O father help me not to stare,
wide-eyed, when my brother falls.
Help me not to sniff his breath
for alcohol and cigarettes
or blasphemy, or Diet Coke.
To take his slurring words as jokes,
not call him drunkard, but von vivant.
Not call him other, but myself.
Help me not to wrinkle my nose
when the homeless guy comes in,
the one that stinks of piss and sweat
and slumps in the library chair
snoring loudly, his wind-chapped face
tucked into his Nylon coat sleeve--
as surely Jesus must have slept
while He roamed homeless through this world.
What is a psalm a poem a prayer
if not a Wall Street ticker tape
our fear spelled out in numbers,
compulsion to accumulate.
What have we to say to God but wait,
before I die restore me to wonder
allow me to fill in some blanks.
For behold, my storehouse is full
and if I die now I'm a fool
who worked all my life like a slave,
unpaid for my own efforts, ruled
by a loaf of bread, a golden bull,
and the face in my LinkedIn profile.
A self brought to perfection, yet unrealized.
Still rich where I should be poor,
dull where I should be wise.
E. D. Watson
We had only one day in Paris,
pilgrim-starved and threadbare, broke
we’d walked to the tomb of a saint,
from the mountains to the coast
and this was our reward: crêpes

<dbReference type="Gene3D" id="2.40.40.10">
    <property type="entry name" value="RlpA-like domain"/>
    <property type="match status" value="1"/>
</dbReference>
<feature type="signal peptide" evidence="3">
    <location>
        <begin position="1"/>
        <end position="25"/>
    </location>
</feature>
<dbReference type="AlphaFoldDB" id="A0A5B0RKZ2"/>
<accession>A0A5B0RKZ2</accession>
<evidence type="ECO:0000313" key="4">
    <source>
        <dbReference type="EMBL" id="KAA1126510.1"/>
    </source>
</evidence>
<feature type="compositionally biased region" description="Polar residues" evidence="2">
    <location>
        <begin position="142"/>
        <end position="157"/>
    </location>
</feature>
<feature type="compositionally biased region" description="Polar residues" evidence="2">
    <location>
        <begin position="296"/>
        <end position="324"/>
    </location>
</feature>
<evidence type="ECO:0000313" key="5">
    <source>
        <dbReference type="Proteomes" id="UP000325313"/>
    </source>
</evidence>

at midnight, eaten on the street, not time
to see it all, though we tried, and one
of the ways was this: to skip the line
at the cathedral and instead feed the pigeons outside.
A man in sunglasses showed us how
to hold a pinch of bread just so
they’d alight on our shoulders and hands.
Fat, friendly birds who cooed,
whose wingtips brushed my chin—
not once have I regretted it. Now
the church has burned and fallen in.
We seldom know when we lose
nor how much; my chance is gone. Now
I’ll always wonder if there were angels in the rafters
and if those angels burned.
Why are they singing,
asks my neighbor’s little boy.
For children, songs are born of joy—
how then to explain Parisians
on the banks of the Seine, joined
in hymn as their steeple burned?
Too young, he hasn’t felt the urge
to let loose a scream or moan
transformed as song, to light incense
in his throat. I think of slaves
singing in the fields, slinging scythes
dragging bags of cotton beneath the eye
of God. I think of chain-gangs
breaking stone. I think of myself
at twenty, far from home and living
in a cramped apartment with a man
who sometimes choked me
and spat on me for fun. I sang love songs
in the shower then, and slid the window
wide, to let them out into the alley
where someone passing by might hear
and save me. Sometimes, I tell
my neighbor’s son, all you can do
is sing, or ring a bell;
the music is a counter-spell.